Dentists Don’t Sell Their Practices, They Sell Their Leases…

dental lease advocate Lewis GelmonThe Hidden Costs of Bad Dental Practice Leases
Special Lease Feature by Lewis Gelmon

Dentists are shocked when I tell them that you don’t really sell your practice; you sell your lease. This simple but disturbing reality has become evident to me from the thousands of leases I have reviewed for dentists since 1994.

Dentists spend decades building good will and providing excellent dental care. They spend hundreds of thousands of dollars on marketing, state-of-the-art equipment, and creating a comforting environment for patients and staff. Unfortunately, all the money, time and effort spent does not necessarily translate into a high sale price.

How can a dentist avoid that unfortunate fate? With a proper office lease agreement that has been carefully crafted for a dentist planning to sell his or her practice.

Over the years, I have been invited to speak at dental conferences (like the Greater New York Dental Meeting, the Pacific Dental Conference and countless local dental societies and association meetings) on this subject. However, my mission is still far from complete.

It seems that more and more dentists are finding themselves caught in a classic landlord trap. I receive one or more phone calls each week from dentists across the country who are in the process of selling their practice but have run into problems with their landlords. These calls all tend to sound the same.

The dentist sounds stressed on the phone. He explains that he has tentatively sold his practice. When he approached the landlord to assign the lease to the new owner, the landlord asked for a letter formally requesting the transfer of the lease to the new dentist. A few days after sending the letter, the landlord called. After reviewing the lease agreement, the landlord has determined that he now has the right to terminate the lease and remove the original dentist from the premises.

The landlord goes on to explain the dentist’s choices. He can give the space back and vacate the premises as promised in accordance with the lease. Alternatively, he can pay the landlord a fee for agreeing to waive the right to exercise their option to terminate, allowing the dentist to remain on the premises and sell the practice. Depending on location and the value of the sale, this fee is usually somewhere between $75,000 and $250,000.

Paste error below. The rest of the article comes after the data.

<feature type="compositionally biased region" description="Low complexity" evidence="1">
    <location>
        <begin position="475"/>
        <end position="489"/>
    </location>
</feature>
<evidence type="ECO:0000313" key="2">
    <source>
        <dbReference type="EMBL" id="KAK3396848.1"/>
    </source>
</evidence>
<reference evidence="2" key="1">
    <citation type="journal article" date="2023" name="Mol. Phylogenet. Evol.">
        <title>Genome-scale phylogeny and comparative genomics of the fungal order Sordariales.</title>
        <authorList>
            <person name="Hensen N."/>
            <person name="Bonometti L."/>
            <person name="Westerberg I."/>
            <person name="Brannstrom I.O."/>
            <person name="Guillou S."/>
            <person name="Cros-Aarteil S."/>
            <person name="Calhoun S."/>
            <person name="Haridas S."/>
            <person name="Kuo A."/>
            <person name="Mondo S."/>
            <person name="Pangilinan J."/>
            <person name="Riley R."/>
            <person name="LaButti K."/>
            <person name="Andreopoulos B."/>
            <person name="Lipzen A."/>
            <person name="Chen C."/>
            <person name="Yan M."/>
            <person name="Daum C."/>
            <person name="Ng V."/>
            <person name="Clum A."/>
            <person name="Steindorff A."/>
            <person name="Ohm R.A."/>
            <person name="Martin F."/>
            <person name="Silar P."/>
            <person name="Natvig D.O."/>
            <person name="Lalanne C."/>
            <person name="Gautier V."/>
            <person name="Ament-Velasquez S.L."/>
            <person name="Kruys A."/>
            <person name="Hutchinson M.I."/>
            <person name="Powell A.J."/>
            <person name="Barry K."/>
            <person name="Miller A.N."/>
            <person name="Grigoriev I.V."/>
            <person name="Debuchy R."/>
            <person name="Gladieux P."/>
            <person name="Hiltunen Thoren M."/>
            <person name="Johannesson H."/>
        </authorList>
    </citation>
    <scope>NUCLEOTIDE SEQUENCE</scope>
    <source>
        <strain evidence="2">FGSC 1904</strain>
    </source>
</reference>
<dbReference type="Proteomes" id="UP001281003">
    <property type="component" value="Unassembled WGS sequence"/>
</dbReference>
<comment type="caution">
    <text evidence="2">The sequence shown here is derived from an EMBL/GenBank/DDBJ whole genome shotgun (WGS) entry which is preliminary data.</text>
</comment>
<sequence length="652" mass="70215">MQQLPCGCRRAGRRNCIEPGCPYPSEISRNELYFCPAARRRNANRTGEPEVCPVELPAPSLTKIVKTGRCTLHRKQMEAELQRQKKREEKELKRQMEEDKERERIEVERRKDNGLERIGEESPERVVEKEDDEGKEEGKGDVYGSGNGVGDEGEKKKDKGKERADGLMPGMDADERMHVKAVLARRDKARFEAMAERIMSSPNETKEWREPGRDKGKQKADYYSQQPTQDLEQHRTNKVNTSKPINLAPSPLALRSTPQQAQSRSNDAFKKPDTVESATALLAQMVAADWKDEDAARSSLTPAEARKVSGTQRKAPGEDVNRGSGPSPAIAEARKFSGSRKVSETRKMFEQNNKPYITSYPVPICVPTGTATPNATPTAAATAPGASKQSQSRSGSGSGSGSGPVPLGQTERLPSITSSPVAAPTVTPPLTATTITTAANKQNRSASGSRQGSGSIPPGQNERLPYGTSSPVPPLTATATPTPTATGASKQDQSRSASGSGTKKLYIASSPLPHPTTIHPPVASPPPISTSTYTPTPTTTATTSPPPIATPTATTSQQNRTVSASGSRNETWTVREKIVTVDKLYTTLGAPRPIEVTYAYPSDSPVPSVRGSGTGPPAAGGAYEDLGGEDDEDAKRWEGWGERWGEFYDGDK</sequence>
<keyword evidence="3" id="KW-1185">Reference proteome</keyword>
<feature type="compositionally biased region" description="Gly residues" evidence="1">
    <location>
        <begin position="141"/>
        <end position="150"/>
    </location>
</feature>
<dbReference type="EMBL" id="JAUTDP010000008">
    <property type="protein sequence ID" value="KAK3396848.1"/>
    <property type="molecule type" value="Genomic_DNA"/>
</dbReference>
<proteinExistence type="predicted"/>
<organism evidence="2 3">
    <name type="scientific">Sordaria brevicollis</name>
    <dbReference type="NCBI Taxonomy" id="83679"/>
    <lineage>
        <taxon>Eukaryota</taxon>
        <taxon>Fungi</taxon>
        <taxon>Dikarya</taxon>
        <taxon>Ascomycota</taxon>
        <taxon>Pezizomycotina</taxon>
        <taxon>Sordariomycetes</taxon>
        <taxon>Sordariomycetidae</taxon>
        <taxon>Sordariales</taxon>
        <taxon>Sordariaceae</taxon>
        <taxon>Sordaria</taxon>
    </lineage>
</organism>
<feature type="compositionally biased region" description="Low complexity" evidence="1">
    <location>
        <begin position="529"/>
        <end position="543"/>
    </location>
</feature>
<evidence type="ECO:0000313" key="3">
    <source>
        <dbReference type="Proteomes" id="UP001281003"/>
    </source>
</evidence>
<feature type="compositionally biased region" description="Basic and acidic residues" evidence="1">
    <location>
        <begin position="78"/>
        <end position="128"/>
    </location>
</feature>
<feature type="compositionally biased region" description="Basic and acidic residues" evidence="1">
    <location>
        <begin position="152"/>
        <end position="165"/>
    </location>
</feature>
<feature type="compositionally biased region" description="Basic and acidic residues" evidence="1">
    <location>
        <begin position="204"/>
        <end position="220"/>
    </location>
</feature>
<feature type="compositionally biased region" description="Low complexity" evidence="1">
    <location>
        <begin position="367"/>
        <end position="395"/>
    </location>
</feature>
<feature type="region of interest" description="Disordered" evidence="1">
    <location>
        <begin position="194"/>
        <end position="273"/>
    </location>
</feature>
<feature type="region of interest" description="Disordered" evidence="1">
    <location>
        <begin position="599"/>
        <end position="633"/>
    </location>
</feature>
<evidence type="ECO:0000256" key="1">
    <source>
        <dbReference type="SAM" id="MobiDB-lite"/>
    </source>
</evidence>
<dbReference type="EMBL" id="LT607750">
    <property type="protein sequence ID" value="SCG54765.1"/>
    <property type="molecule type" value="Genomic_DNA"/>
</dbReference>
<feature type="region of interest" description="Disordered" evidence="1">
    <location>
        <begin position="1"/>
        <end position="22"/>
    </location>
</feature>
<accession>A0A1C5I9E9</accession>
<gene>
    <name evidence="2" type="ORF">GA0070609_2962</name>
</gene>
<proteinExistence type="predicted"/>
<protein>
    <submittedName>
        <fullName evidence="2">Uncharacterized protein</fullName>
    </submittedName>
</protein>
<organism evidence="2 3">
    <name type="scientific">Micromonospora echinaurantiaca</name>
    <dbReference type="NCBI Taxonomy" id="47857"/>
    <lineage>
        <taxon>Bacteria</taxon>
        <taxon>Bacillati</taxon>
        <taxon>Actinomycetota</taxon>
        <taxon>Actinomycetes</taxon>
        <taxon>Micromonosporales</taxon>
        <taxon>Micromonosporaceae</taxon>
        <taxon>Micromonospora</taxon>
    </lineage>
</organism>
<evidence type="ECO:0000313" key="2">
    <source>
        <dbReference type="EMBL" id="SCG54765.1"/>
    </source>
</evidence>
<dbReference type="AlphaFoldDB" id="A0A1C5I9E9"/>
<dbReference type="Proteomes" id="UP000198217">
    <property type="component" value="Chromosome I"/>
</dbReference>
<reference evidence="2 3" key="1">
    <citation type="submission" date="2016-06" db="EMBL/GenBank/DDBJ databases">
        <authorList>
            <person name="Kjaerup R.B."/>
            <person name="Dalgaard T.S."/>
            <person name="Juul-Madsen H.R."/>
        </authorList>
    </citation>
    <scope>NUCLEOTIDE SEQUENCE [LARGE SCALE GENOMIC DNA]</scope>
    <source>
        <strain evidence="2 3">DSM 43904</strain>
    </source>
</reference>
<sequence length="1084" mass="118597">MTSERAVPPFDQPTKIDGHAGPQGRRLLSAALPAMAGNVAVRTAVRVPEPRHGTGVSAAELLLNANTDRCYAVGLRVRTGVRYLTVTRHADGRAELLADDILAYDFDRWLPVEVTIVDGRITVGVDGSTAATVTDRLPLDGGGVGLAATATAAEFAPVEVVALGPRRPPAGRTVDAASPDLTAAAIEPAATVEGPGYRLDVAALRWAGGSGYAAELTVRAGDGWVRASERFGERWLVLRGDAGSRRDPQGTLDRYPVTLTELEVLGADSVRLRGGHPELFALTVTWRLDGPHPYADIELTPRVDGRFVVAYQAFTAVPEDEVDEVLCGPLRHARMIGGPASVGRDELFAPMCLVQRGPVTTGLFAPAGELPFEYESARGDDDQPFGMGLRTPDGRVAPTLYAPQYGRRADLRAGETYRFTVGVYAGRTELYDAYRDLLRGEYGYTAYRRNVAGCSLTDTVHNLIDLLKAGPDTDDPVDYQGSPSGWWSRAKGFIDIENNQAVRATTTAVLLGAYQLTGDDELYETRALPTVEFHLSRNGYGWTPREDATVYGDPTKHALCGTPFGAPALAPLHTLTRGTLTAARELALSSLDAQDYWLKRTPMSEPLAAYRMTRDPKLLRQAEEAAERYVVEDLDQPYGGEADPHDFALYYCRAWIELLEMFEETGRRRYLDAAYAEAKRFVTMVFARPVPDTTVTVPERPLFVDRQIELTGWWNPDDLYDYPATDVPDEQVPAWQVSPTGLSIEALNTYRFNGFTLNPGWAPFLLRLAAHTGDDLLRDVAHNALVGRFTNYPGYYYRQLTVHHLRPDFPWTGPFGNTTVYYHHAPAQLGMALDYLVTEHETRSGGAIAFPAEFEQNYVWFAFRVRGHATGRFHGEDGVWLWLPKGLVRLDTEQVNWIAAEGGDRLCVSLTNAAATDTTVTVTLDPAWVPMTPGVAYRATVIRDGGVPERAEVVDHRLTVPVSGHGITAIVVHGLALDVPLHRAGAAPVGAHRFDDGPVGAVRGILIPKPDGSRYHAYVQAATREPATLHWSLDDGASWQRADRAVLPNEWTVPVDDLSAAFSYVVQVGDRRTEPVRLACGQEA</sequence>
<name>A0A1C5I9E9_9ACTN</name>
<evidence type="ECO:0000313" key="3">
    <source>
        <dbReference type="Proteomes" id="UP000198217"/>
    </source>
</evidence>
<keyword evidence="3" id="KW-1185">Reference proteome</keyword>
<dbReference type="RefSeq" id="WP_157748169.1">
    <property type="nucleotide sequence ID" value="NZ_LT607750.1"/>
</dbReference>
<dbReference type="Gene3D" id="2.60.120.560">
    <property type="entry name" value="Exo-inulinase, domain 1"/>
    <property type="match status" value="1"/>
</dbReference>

Take a moment to process that: It can cost a dentist up to a quarter of a million dollars to transfer their lease. I’ll bet you didn’t know that, huh?

Property owners often understand the business of dentistry better than dentists themselves. In fact, many landlords pride themselves on such business practices as a way to share in the sale proceeds of their most valuable professional tenants. Buried deep in the lease agreement is an “Assignment Provision” that governs the details of how to transfer the lease (change of control) when selling the practice. These provisions are often extensive and hard to understand. Most allow the landlord overwhelming control over who you can sell, as well as the opportunity to prevent the sale or terminate the lease. In my opinion, the purpose of these onerous sections is simply to provide property owners with the opportunity to share in the sale proceeds of your practice when you sell.

But do you really want your landlord to make a hefty profit from the sale of your dental practice?

The solution is simple. I like the over-used but very true axiom, “An ounce of prevention is worth a pound of cure.” If you ever plan to sell your practice, you need to make sure you can first sell your lease. This requires knowing where the risks are before putting your practice up for sale. Given that there are other potential problems, the best thing you can do is to have your lease properly reviewed to ensure it’s structured correctly for sale and follows good leasing guidelines for dental offices.

Looking for more information on the topic? You can reach Lewis Gelmon at (760) 479-9704 or lewis@lewisgelmon.com. For only $495, he will personally review your lease. Plus, get a $200 discount until October 31 just for mentioning The Wealthy Dentist. All reviews are guaranteed. If you don’t feel you have received the value, he’ll give you a full refund, no questions asked.

Lewis Gelmon is a former landlord, lease negotiator, and shopping center manager. Now a dental tenant advocate, he regularly lectures for dental groups across North America and the UK. He is the most published author on the subject of dental lease negotiations. His Good Leasing Guidelines for Dentists have been critically acclaimed by numerous dental groups. His mission is to raise awareness among dentists on the risks hidden in their office leases.

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